What most of you came to this website for:

Licensure in the architectural profession is the pinnacle of success for many aspiring architects such as yourselves. Anyone who does not earn an architectural license cannot call themselves an architect legally. Those who do want to get licensed someday must fulfill the requirements imposed by the state in which they wish to practice. Each one has its own Architectural Registration Board and its own different rules, and they change frequently.

The varying rules can be grouped into three basic headings - THE THREE E's:

• Get an Education:
That usually means a B. Arch., M. Arch., or D. Arch (a B. S. Arch. or B. A. Arch alone doesn't qualify) from a school accredited by the NAAB (National Architectural Accreditation Board). Some states allow architects without such degrees to become licensed but no current students are likely to qualify under those rules.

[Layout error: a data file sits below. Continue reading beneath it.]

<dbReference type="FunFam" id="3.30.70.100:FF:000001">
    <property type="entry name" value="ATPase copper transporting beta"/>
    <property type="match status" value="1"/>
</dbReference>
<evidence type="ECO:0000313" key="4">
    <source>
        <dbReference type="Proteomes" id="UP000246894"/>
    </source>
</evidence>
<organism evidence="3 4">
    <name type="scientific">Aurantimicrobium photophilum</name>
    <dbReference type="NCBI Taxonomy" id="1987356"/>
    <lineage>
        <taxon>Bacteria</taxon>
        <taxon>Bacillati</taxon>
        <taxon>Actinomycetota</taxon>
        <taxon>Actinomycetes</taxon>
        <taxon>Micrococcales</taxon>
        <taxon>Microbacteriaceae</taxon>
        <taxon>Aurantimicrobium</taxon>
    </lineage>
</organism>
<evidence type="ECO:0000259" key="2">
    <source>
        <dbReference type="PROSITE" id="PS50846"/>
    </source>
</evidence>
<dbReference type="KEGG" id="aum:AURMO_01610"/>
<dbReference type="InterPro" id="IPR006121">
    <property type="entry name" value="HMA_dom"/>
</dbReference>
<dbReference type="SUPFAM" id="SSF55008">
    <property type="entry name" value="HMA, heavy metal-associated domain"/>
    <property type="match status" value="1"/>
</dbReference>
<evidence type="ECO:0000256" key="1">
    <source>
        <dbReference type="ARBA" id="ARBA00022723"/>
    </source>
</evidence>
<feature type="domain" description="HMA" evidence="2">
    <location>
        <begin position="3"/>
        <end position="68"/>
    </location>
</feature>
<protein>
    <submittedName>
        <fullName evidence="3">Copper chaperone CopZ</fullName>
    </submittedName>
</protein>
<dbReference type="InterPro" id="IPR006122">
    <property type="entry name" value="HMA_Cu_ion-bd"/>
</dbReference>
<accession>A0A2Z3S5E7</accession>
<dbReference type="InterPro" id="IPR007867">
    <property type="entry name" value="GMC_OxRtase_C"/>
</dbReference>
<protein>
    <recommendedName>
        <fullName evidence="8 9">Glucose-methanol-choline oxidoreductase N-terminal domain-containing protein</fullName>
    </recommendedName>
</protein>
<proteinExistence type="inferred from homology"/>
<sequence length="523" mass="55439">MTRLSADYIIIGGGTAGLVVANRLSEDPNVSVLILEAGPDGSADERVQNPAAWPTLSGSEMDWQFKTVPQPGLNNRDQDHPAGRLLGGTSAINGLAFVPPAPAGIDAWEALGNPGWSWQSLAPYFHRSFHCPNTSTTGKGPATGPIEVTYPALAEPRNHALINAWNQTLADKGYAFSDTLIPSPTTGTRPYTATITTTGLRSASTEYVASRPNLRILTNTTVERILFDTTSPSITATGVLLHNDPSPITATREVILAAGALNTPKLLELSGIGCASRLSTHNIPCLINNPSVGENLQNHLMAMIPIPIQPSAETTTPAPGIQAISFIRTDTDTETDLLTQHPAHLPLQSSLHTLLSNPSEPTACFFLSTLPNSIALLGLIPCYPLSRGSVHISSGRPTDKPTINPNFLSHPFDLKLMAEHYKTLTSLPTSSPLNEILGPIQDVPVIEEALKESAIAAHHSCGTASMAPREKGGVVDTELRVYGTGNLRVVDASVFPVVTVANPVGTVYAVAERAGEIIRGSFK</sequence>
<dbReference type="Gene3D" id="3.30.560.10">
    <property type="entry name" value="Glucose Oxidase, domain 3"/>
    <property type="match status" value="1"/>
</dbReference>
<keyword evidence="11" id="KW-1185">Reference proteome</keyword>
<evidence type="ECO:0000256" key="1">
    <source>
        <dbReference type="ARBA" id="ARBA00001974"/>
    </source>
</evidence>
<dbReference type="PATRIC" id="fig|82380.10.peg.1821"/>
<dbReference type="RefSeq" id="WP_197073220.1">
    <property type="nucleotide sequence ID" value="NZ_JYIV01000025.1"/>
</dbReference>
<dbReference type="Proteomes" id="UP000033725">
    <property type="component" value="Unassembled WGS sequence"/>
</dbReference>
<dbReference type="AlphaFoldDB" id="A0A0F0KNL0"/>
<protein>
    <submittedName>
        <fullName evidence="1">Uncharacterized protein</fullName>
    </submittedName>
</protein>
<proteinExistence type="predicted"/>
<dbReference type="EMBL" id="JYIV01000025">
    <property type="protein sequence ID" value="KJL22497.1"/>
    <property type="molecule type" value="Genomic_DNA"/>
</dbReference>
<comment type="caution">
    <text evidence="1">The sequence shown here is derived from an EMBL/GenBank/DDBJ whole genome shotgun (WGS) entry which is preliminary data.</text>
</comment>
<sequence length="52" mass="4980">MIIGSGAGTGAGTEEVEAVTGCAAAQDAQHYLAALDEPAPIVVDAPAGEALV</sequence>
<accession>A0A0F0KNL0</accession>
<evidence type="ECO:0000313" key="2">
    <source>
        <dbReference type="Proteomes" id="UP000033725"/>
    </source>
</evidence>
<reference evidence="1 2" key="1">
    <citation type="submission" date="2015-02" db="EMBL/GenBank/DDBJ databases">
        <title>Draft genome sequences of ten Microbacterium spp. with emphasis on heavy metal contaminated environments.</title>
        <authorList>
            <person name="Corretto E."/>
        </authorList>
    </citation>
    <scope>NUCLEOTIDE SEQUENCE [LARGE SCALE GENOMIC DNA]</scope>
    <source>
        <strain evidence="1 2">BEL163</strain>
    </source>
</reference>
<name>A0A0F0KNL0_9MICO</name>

• Get Experience:
That means a certain number of years working in the profession.

• Pass an Exam:
That means the ARE (Architect Registration Exam) administered by NCARB (the National Council of Architectural Registration Boards). The ARE can be accomplished before, during, or after you've completed your Experience, depending on the state. It's the same exam no matter where you want to be licensed, although some states have supplemental requirements.

Prometric officiates the examinations and if after five years, not all parts have been passed, the intern must retake all of the parts. If an individual part is failed, the intern must wait three months before re-taking that specific examination.

  • Establish an NCARB Record. Click here>

Current Job Postings

   - Career Services Office of the Catholic University of America
   - AIA Career Center>
   - For more, including recruiter website links, see "Experience: Finding a Job"